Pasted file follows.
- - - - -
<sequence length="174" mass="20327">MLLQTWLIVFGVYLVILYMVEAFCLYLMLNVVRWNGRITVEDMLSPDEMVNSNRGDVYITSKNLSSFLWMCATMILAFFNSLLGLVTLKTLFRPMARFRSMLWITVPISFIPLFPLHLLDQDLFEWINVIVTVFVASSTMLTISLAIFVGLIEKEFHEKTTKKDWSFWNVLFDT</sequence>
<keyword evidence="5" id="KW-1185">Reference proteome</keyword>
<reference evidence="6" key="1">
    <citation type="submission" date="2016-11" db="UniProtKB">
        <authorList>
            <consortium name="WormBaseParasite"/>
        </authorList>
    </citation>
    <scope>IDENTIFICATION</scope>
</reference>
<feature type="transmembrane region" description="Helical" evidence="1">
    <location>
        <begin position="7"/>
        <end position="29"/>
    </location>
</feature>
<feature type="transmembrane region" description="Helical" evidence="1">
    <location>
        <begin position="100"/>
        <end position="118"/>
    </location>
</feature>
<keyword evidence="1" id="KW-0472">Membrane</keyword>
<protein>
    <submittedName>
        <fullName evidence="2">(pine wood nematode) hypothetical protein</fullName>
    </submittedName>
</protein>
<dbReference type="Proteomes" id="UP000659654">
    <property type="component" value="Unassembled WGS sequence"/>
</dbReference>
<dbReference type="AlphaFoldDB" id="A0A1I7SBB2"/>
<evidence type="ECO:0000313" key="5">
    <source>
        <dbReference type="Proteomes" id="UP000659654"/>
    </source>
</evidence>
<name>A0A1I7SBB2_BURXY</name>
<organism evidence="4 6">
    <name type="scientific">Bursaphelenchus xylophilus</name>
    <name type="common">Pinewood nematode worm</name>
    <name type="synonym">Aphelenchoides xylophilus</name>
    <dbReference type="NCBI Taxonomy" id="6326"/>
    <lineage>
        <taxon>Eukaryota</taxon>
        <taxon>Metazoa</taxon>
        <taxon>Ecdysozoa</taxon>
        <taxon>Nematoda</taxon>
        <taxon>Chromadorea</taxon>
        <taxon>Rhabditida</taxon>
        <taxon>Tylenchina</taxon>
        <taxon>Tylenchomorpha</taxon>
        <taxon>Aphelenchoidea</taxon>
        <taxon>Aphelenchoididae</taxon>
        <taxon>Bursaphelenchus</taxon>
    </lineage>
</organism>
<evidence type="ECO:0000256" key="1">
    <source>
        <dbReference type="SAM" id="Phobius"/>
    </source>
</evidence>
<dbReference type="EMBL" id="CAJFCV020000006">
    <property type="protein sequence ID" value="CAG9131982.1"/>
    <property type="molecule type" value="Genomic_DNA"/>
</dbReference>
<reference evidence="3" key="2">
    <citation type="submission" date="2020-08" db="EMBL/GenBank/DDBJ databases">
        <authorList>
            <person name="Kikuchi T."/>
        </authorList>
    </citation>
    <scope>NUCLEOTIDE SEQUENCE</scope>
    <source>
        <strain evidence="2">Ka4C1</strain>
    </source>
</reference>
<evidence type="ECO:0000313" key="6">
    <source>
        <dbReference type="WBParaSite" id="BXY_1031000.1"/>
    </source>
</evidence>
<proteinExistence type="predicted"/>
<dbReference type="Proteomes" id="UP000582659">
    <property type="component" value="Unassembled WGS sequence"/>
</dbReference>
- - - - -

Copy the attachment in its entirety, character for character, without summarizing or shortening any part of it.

<sequence length="174" mass="20327">MLLQTWLIVFGVYLVILYMVEAFCLYLMLNVVRWNGRITVEDMLSPDEMVNSNRGDVYITSKNLSSFLWMCATMILAFFNSLLGLVTLKTLFRPMARFRSMLWITVPISFIPLFPLHLLDQDLFEWINVIVTVFVASSTMLTISLAIFVGLIEKEFHEKTTKKDWSFWNVLFDT</sequence>
<keyword evidence="5" id="KW-1185">Reference proteome</keyword>
<reference evidence="6" key="1">
    <citation type="submission" date="2016-11" db="UniProtKB">
        <authorList>
            <consortium name="WormBaseParasite"/>
        </authorList>
    </citation>
    <scope>IDENTIFICATION</scope>
</reference>
<feature type="transmembrane region" description="Helical" evidence="1">
    <location>
        <begin position="7"/>
        <end position="29"/>
    </location>
</feature>
<feature type="transmembrane region" description="Helical" evidence="1">
    <location>
        <begin position="100"/>
        <end position="118"/>
    </location>
</feature>
<keyword evidence="1" id="KW-0472">Membrane</keyword>
<protein>
    <submittedName>
        <fullName evidence="2">(pine wood nematode) hypothetical protein</fullName>
    </submittedName>
</protein>
<dbReference type="Proteomes" id="UP000659654">
    <property type="component" value="Unassembled WGS sequence"/>
</dbReference>
<dbReference type="AlphaFoldDB" id="A0A1I7SBB2"/>
<evidence type="ECO:0000313" key="5">
    <source>
        <dbReference type="Proteomes" id="UP000659654"/>
    </source>
</evidence>
<name>A0A1I7SBB2_BURXY</name>
<organism evidence="4 6">
    <name type="scientific">Bursaphelenchus xylophilus</name>
    <name type="common">Pinewood nematode worm</name>
    <name type="synonym">Aphelenchoides xylophilus</name>
    <dbReference type="NCBI Taxonomy" id="6326"/>
    <lineage>
        <taxon>Eukaryota</taxon>
        <taxon>Metazoa</taxon>
        <taxon>Ecdysozoa</taxon>
        <taxon>Nematoda</taxon>
        <taxon>Chromadorea</taxon>
        <taxon>Rhabditida</taxon>
        <taxon>Tylenchina</taxon>
        <taxon>Tylenchomorpha</taxon>
        <taxon>Aphelenchoidea</taxon>
        <taxon>Aphelenchoididae</taxon>
        <taxon>Bursaphelenchus</taxon>
    </lineage>
</organism>
<evidence type="ECO:0000256" key="1">
    <source>
        <dbReference type="SAM" id="Phobius"/>
    </source>
</evidence>
<dbReference type="EMBL" id="CAJFCV020000006">
    <property type="protein sequence ID" value="CAG9131982.1"/>
    <property type="molecule type" value="Genomic_DNA"/>
</dbReference>
<reference evidence="3" key="2">
    <citation type="submission" date="2020-08" db="EMBL/GenBank/DDBJ databases">
        <authorList>
            <person name="Kikuchi T."/>
        </authorList>
    </citation>
    <scope>NUCLEOTIDE SEQUENCE</scope>
    <source>
        <strain evidence="2">Ka4C1</strain>
    </source>
</reference>
<evidence type="ECO:0000313" key="6">
    <source>
        <dbReference type="WBParaSite" id="BXY_1031000.1"/>
    </source>
</evidence>
<proteinExistence type="predicted"/>
<dbReference type="Proteomes" id="UP000582659">
    <property type="component" value="Unassembled WGS sequence"/>
</dbReference>